The International Anti-Corruption Conference and the case of the disappearing Prime Minister
By Grant Walton
31 August 2015
Anti-corruption conferences usually don’t resonate with the broader public. Even high-level meetings often fail to get much traction. But the upcoming 16th International Anti-Corruption Conference (IACC), which is to be held in Putrajaha, Malaysia on 2-4 September, has caused a media sensation, even before the early-bird ticket price for the event expired. Indeed, on social media, and in activist and political circles, critics were calling for its cancellation. Why? Well, the kerfuffle was all to do with one man: Najib Razak, the Prime Minister of Malaysia.
Mr Najib was touted to headline the event and provide the opening address. But in June and July, he was featured in the Wall Street Journal for allegedly playing a key role in a long-running corruption scandal. The WSJ reported that government investment fund, 1Malaysia Development Bhd. (1MDB), channelled US$700 million into Mr Najib’s personal bank account. While the Prime Minister denied any wrongdoing, the WSJ later released flowcharts and bank documents [pdf] that show funds being directed into the PM’s account. The WSJ also detailed how the fund had been used to indirectly help Mr Najib’s 2013 election campaign. The economic and political fallout has been immense, the value of the Ringgit fell and Malaysia’s opposition has had a field day. Opposition parties had been calling for Mr Najib’s resignation over the scandal for some time; the WSJ’s exposé only strengthened their hand.
Obviously the allegations were not a good look for the IACC. Having a speaker accused of such flagrant corruption introduce one of the world’s largest anti-corruption conferences would have been acutely ironic. Particularly when the theme of the conference is: Ending Impunity: People. Integrity. Action.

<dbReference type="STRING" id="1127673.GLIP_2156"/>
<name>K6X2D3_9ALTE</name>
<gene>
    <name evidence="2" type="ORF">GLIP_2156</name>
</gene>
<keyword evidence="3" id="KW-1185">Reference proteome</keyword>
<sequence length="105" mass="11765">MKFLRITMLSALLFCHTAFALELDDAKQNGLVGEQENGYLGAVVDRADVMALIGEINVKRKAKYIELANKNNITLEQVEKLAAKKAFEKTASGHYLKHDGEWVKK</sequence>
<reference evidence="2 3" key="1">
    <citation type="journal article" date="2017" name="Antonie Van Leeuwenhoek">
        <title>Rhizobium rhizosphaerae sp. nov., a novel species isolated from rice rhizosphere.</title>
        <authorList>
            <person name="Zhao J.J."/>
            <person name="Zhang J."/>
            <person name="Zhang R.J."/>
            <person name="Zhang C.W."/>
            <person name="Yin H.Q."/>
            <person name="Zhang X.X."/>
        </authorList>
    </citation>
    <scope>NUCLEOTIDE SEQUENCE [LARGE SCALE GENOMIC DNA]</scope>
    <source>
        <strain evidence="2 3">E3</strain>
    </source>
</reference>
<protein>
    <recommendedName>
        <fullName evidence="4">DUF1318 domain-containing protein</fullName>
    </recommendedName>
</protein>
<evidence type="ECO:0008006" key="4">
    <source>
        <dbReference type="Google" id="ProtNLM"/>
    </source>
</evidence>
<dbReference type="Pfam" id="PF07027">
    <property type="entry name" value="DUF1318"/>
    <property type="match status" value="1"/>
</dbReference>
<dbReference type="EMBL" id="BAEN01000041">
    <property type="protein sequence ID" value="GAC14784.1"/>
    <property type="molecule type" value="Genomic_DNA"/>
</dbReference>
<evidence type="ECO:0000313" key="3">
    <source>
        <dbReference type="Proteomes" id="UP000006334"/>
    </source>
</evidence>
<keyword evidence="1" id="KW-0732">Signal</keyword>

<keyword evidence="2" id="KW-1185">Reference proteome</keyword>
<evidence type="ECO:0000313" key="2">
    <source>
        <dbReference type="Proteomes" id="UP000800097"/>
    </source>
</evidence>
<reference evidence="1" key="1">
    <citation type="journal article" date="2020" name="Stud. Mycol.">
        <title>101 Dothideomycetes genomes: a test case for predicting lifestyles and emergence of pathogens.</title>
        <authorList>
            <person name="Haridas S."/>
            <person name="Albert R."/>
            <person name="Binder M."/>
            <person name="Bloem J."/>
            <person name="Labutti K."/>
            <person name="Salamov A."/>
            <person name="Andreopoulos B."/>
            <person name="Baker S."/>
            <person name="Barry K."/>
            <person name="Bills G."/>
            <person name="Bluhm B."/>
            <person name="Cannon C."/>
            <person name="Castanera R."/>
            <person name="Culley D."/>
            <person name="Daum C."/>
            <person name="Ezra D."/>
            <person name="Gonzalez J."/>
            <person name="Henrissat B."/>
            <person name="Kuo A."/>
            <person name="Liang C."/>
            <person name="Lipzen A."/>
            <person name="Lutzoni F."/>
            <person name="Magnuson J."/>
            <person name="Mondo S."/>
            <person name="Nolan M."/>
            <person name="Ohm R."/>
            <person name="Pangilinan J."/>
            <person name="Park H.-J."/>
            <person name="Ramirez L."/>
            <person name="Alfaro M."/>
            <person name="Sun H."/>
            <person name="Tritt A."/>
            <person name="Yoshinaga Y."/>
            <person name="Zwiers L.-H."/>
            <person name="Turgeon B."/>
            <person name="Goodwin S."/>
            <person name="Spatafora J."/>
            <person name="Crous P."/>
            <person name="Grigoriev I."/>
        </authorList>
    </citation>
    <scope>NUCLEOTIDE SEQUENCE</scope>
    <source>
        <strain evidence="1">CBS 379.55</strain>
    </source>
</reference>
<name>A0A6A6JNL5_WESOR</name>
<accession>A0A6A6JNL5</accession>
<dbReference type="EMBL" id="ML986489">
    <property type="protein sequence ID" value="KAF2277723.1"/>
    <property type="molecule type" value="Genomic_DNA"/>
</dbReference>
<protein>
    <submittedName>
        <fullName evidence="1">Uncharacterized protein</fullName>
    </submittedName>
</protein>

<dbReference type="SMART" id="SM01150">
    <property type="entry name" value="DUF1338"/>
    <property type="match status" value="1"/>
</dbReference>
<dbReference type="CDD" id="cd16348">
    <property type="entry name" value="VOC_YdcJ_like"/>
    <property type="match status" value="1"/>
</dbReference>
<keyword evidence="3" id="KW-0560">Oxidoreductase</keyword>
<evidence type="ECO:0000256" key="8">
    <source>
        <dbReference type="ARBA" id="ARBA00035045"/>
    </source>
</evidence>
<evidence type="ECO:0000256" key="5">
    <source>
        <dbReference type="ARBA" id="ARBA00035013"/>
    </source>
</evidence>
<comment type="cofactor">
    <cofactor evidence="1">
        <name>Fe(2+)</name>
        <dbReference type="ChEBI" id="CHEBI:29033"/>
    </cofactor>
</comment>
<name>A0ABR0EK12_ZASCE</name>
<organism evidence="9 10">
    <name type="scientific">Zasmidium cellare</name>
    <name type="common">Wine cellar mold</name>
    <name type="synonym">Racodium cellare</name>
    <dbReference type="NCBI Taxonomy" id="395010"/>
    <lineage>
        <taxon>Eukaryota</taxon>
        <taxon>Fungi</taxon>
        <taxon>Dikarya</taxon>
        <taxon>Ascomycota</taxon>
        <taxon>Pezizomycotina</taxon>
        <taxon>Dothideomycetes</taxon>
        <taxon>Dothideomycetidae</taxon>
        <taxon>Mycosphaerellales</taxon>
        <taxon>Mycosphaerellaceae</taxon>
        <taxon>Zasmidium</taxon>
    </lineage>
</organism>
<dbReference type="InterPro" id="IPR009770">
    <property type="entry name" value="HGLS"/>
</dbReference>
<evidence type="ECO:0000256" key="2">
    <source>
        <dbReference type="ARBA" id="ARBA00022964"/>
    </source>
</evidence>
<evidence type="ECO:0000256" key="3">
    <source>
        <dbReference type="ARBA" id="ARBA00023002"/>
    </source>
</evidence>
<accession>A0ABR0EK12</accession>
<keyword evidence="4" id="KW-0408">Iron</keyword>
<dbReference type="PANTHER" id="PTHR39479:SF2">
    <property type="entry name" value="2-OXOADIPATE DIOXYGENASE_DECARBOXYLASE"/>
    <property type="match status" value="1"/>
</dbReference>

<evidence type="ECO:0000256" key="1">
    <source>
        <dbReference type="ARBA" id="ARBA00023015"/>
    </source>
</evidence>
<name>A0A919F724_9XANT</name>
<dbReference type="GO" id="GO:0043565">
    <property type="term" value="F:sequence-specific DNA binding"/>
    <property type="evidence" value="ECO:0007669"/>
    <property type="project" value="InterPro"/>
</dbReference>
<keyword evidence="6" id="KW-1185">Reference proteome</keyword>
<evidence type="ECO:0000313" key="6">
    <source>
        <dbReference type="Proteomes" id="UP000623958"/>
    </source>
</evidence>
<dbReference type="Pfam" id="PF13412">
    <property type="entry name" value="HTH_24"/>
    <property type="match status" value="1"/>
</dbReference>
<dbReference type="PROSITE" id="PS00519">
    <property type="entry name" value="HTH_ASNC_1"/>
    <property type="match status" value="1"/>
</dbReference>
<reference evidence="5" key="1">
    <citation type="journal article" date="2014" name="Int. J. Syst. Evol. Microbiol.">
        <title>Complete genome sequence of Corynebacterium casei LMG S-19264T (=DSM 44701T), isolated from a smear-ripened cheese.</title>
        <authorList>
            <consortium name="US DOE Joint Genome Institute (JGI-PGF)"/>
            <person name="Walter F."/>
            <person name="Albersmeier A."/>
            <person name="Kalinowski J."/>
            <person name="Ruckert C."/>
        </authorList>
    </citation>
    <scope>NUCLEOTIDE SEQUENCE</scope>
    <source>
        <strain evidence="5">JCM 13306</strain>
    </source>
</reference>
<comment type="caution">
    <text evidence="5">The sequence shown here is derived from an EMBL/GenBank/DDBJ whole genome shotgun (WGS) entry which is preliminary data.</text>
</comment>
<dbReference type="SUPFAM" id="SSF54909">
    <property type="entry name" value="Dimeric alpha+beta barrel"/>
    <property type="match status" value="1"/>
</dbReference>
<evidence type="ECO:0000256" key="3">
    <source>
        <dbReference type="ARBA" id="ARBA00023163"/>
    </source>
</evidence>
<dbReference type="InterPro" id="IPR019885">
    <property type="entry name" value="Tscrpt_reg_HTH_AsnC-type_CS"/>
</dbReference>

Shortly after the WSJ’s June exposé linking the 1MBD fund to electioneering, the IACC posted a blog on its website explaining that Transparency International Malaysia and others involved with the event were submitting four complaints to the Malaysian Anti-Corruption Commission. But the Malaysian PM was still featured as the keynote speaker.
Following the WSJ’s July article and release of bank documents, the PM was still the featured headliner. On 3 August the IACC released a statement on the scandal and outlined changes needed to improve the country’s anti-corruption capacity. But there was no change of headline speaker. Sometime between 13 and 24 August the organisers finally dropped the PM from the schedule. This was done quietly. There was no press release, no blog, and, from what I can see, no tweets. Reference to the PM just disappeared from the website.
In dropping the PM the organisers dodged a bullet. Many Malaysians were incredulous that the IACC would provide a platform for the PM. They voiced their frustrations on social media. The opposition called for the event’s cancellation, with one leader suggesting that the conference would bring further shame to the country. Of course, the opposition used the event to highlight the need for a new government, with Democratic Action Party leader, Lim Kit Siang, rhetorically asking if the event would “present a live example as to how difficult or even impossible it is in a country like ours to end impunity for corruption, unless there is a total change of government?”